- If a full conduct hearing is required, the complainant and complainee will be asked to attend a chaired FABC meeting. Testimonies will be heard privately and the complainant and complainee will provide evidence separately. They may present their own case and are entitled to be accompanied by one other person, or they may be represented by a person of their choice. Where possible, this meeting will occur at a location and on a date and time which best considers all parties. Attendees will be given at least 28 days notice. Conduct hearings will be heard no later than 8 weeks after stage 5 of the complaints process is completed. If the complainant or complainee declines to attend this meeting, the meeting may proceed in their absence. Where appropriate, the complaint handler(s) have the power to organise a conduct sub-committee to assess the complaint either in-person or remotely, comprising FABC committee members or members such as representatives from ASAB-Acc, ABTC, the British Psychological Society or RCVS.
- Following a conduct hearing, the complaint handler(s) or invoked sub-committee will decide whether the subject of the complaint is guilty of bullying or harassment. They will be guided by the FABC Bullying and Harassment Code of Conduct, but the mention or lack of mention in the code of conduct of a particular act or omission shall not be taken as conclusive on any question of conduct. The complaints handlers will write to the complainant and complainee to explain the outcome of the conduct hearing within 14 days of the hearing taking place. In the event that the complaint subject is found guilty of bullying or harassment, one or more of the following courses of action may be taken:
- The FABC member may be reprimanded or severely reprimanded, and details of their conduct held on their membership record;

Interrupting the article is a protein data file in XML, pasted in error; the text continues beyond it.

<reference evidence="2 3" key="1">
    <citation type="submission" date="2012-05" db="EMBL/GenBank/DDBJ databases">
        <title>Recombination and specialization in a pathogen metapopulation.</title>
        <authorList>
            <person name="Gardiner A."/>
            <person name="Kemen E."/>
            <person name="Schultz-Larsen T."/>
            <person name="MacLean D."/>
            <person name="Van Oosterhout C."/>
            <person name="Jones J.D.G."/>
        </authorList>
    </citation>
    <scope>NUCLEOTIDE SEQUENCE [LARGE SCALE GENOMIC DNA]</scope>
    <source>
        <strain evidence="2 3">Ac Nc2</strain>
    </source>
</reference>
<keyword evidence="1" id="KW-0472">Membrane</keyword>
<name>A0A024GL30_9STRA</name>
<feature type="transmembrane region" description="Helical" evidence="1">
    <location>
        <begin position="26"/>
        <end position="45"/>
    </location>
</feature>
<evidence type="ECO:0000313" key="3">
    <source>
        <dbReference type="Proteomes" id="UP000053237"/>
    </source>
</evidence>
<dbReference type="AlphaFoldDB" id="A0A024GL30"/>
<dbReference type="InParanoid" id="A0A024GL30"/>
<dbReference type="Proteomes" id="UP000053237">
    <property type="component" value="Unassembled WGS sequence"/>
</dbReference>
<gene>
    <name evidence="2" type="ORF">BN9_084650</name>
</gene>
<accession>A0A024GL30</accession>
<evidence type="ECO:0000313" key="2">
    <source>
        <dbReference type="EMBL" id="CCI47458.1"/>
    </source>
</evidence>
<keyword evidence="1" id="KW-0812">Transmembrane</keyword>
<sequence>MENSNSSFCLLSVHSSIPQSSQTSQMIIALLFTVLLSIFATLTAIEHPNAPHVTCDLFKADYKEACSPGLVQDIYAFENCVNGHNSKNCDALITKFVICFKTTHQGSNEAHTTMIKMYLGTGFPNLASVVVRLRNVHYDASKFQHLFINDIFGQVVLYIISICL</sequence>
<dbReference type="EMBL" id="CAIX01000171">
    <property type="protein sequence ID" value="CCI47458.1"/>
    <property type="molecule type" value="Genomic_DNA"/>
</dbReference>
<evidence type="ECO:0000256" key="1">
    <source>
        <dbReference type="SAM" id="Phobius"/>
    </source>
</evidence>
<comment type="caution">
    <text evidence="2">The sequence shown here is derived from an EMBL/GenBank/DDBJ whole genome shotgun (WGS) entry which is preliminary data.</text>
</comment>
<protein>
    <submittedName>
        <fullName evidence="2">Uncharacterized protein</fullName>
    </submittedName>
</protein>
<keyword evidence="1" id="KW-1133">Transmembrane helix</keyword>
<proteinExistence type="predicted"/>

- They may be required to give written undertakings as deemed appropriate, for a period not exceeding three years. The undertakings, which may include refraining from continuing or repeating the offence, may be reviewed no sooner than one year after they commence, by referral to a further in-person or remote sub-committee hearing;
- Any offensive material, for example posts on the FABC forum, may be removed. The author of this material will be notified of this and associated reasons;
- The member’s access to the FABC forum may be suspended for a stated period;
- The member may be suspended from the FABC membership list, the period of suspension to be determined but not to exceed three years. Unusued membership fees will not be refunded;
- The member may be permanently expelled from all types of FABC’s membership categories. Unused membership fees will not be refunded;
- The member may have conditions placed on their membership as deemed appropriate. These conditions may be appealed, removed or varied by way of a committee hearing;
- Any breach of conditions will be referred to a further hearing, where the complaint handler(s) or sub-committee may remove, amend or replace the conditions with any penalty available.
- Following a conduct hearing, if the complaint subject is found not guilty of bullying or harassment, one or more of the following courses of action may be taken:
- That there is no evidence of misconduct or cause for disciplinary action;
- That the member reporting feeling bullied or harassed, or the member accused of this, is provided with support, where possible. This may involve directing them to appropriate human counselling organisations.
- That negotiation or non-judgemental mediation between the complainant and complainee should be attempted. This scenario may apply, for example, if issues are based on misunderstandings or lack of awareness.
- The complainant and the subject of the complaint have a right to appeal against any decision of the conduct committee, as per FABC’s full published Code of Conduct procedures.
- If a FABC member is found guilty of bullying or harassing another FABC member in a legal criminal or civil court, they will be considered to be bringing FABC into disrepute and may be expelled from FABC. If this applies, they will not be refunded unused membership fees.